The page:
Bangladesh conforms fully to the Education For All (EFA) objectives, the Millennium Development Goals (MDG) and international declarations. Article 17 of the Bangladesh Constitution provides that all children between the ages of six and ten years receive a basic education free of charge.

Universities in Bangladesh are mainly categorised into three different types: public university (government owned and subsidised), private University (private sector owned universities), and international University (operated and funded by international organisations). Bangladesh has some thirty-four public and sixty-four private universities. National University has the largest enrolment amongst them and University of Dhaka (established 1921) is the oldest university of the country. Bangladesh University of Engineering and Technology (BUET) is oldest and prominent engineering university in Bangladesh. Some other Universities are also well known such as Chittagong University, Bangabandhu Sheikh Mujib Medical University, Rajshahi University etc. Bangladeshi universities are accredited by and affiliated with the University Grants Commission (UGC), a commission created according to the Presidential Order (P.O. No 10 of 1973) of the Government of the People's Republic of Bangladesh.[112]

Health



Block B of the BSMMU Hospital in Dhaka

Health and education levels remain relatively low, although they have improved recently as poverty (31% at 2010[113]) levels have decreased. Most Bangladeshis continue to live on subsistence farming in rural villages. For those in rural areas, village doctors with little or no formal training constitute 62% of the healthcare providers practising modern medicine and the formally trained providers are occupying a mere 4% of the total health workforce. A survey conducted by Future Health Systems revealed significant deficiencies in treatment practices of village doctors, with a wide prevalence of harmful and inappropriate drug prescriptions.[114] There are market incentives for accessing health care through informal providers and it is important to understand these markets in order to facilitate collaboration across actors and institutions in order to provide incentives for better performance.[115]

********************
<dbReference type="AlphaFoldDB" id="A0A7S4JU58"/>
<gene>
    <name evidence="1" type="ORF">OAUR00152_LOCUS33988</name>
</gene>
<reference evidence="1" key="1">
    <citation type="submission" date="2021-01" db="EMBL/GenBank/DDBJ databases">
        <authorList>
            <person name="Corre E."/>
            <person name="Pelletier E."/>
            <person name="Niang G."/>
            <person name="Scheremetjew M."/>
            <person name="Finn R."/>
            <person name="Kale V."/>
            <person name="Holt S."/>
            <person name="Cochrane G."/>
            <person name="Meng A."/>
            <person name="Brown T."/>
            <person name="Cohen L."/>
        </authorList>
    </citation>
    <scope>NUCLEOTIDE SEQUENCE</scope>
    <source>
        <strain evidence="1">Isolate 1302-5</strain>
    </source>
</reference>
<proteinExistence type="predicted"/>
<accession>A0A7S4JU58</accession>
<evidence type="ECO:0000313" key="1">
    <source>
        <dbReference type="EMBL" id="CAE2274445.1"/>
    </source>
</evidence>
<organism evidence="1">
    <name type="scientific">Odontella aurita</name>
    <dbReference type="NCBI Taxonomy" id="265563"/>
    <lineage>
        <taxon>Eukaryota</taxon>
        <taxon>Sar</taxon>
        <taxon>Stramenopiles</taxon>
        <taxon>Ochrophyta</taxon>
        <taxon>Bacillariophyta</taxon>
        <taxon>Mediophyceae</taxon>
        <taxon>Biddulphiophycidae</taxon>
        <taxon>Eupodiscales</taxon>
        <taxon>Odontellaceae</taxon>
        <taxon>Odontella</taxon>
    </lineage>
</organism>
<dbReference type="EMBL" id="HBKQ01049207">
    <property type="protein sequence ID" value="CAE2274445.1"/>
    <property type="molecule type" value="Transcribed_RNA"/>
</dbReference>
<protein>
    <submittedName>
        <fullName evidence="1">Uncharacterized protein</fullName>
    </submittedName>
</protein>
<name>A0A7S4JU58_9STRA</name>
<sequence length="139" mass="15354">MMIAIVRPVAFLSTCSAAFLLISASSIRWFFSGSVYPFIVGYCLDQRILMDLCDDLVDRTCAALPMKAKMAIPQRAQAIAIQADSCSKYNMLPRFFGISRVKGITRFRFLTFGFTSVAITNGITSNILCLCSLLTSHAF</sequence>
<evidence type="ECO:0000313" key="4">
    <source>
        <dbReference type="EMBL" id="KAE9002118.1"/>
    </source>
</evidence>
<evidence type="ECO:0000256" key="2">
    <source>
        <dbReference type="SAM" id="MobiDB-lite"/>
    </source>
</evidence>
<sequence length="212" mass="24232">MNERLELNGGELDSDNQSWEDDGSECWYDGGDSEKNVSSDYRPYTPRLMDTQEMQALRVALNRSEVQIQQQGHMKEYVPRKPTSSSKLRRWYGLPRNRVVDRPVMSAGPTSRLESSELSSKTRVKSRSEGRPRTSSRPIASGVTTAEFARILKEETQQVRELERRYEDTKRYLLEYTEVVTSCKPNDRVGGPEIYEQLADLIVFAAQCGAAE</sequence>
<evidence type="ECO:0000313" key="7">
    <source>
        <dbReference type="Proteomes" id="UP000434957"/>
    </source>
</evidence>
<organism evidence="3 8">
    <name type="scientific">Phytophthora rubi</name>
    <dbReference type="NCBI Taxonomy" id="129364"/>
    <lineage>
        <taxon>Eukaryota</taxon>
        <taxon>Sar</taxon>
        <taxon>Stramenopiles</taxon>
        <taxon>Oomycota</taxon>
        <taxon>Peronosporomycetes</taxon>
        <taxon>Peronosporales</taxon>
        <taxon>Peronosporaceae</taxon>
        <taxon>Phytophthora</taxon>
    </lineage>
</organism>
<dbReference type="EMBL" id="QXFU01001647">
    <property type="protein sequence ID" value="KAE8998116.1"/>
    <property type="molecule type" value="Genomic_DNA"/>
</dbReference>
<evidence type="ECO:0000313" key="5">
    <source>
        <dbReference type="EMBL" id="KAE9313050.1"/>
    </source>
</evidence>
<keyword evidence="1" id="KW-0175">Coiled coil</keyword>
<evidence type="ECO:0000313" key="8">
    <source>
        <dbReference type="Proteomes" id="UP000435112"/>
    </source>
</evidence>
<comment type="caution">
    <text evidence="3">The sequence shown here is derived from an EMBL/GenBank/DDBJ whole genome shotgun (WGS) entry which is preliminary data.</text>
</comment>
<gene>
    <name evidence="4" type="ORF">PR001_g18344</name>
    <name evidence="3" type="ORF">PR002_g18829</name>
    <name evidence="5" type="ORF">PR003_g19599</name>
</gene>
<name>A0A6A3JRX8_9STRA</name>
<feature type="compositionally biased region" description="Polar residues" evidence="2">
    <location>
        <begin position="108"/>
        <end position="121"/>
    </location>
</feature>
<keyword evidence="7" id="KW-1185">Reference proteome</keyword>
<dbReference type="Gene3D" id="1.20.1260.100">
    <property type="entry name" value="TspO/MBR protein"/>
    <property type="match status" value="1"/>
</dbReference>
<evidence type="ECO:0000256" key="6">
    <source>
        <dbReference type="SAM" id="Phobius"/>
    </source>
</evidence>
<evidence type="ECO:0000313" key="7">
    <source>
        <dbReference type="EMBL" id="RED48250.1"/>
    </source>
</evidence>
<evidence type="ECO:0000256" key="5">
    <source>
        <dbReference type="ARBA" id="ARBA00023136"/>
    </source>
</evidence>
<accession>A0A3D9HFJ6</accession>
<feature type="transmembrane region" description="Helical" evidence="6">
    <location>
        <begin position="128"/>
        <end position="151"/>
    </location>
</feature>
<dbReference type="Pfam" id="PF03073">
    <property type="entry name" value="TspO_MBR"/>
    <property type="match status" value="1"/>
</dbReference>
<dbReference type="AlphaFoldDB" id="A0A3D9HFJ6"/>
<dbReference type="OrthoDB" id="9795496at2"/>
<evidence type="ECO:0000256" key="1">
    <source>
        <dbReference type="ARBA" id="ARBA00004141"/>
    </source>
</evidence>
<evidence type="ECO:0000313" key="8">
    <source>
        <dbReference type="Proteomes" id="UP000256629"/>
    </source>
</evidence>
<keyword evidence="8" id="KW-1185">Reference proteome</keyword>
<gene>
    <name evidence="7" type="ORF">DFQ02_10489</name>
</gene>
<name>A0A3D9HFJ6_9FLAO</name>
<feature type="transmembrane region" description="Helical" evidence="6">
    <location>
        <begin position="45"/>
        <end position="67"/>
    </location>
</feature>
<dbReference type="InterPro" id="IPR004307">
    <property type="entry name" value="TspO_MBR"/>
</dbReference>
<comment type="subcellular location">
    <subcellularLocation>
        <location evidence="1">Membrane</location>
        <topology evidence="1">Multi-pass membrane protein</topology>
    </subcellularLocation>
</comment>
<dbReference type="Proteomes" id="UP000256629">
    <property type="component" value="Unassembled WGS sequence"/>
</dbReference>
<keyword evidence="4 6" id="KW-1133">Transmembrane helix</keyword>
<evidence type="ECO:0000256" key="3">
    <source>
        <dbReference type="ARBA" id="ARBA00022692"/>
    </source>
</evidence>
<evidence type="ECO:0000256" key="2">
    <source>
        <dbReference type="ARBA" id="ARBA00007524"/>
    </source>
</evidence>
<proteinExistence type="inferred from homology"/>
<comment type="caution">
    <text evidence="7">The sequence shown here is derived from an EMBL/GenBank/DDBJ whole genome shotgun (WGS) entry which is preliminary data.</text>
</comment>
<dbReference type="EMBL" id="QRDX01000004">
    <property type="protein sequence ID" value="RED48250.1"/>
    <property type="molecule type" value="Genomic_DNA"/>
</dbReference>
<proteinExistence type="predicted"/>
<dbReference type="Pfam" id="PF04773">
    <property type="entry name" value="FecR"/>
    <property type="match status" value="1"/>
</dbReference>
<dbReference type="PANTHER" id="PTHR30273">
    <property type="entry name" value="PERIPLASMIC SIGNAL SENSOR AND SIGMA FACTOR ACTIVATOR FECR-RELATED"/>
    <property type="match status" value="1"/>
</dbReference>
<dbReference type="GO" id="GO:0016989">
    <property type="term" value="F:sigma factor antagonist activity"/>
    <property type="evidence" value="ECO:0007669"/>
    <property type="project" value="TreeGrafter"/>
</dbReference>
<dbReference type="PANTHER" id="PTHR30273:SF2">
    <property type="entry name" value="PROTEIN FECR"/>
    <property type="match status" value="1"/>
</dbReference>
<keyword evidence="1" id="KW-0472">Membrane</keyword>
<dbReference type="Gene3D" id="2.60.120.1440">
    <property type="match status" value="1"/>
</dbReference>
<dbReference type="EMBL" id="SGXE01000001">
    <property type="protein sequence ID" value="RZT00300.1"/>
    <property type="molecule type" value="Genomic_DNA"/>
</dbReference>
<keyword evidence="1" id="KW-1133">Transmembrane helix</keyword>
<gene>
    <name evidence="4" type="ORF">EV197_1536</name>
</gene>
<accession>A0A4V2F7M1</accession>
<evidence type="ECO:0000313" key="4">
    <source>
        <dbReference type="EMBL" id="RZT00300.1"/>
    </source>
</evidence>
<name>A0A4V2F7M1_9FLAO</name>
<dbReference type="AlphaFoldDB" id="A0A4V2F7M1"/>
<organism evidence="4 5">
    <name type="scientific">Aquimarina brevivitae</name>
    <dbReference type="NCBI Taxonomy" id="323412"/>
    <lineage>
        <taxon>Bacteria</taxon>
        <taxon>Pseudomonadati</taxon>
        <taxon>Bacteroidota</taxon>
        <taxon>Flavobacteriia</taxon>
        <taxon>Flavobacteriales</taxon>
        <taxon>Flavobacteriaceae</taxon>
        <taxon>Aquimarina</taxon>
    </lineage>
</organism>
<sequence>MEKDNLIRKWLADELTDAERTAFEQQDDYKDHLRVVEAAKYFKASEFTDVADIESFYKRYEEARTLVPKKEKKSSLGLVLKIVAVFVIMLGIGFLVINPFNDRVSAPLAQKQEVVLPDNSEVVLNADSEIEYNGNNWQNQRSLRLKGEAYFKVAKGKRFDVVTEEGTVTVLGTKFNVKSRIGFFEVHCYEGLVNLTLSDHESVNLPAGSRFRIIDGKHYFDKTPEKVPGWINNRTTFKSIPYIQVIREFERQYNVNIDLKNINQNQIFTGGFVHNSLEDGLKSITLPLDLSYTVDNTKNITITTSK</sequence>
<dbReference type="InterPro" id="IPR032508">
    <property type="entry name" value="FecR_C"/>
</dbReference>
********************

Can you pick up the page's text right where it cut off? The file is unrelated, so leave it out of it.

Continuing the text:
A 2007 study of 1000 households in rural Bangladesh found that direct costs (payment to formal and informal health care providers) and indirect costs (loss of earnings associated with workdays lost due to illness) associated with illness were important deterrents to accessing health care from qualified healthcare providers.[114] A community survey with 6183 individuals in rural Bangladesh found a clear gender difference in treatment seeking behaviour, with women less likely to seek treatment compared to men.[116] The use of skilled birth attendants, however, has risen between 2005 and 2007 by women in all wealth quintiles except the highest quintile.[117] A pilot community empowerment tool, called a health watch, was successfully developed and implemented in south-eastern Bangladesh in order to improve uptake and monitoring of public health services.[118]

The poor health conditions in Bangladesh is attributed by the lack of healthcare and services provision by the government. The total expenditure on healthcare as a percentage of their GDP was only 3.35% in 2009, according to a World Bank report published in 2010.[119] The number of hospital beds per 10 000 population is 4.[120] The General government expenditure on healthcare as a percentage of total government expenditure was only 7.9% as of 2009 and the citizens pay most of their health care bills as the out-of-pocket expenditure as a percentage of private expenditure on health is 96.5%.[119]

Malnutrition has been a persistent problem for the poverty-stricken country. The World Bank estimates that Bangladesh is ranked 1st in the world of the number of children suffering from malnutrition[121][122] In Bangladesh, 26% of the population are undernourished[123] and 46% of the children suffers from moderate to severe underweight problem.[124] 43% of children under 5 years old are stunted. One in five preschool age children are vitamin A deficient and one in two are anemic.[125] Child malnutrition in Bangladesh is amongst the highest in the world. Two-thirds of the children, under the age of five, are under-nourished and about 60% of them, who are under six, are stunted.[126] More than 45 percent of rural families and 76 percent of urban families were below the acceptable caloric intake level.[127]

Culture

Reflecting the long history of the region, Bangladesh has a culture that encompasses elements both old and new.

Literature



Rebel Poet Kazi Nazrul Islam is the national poet of Bangladesh.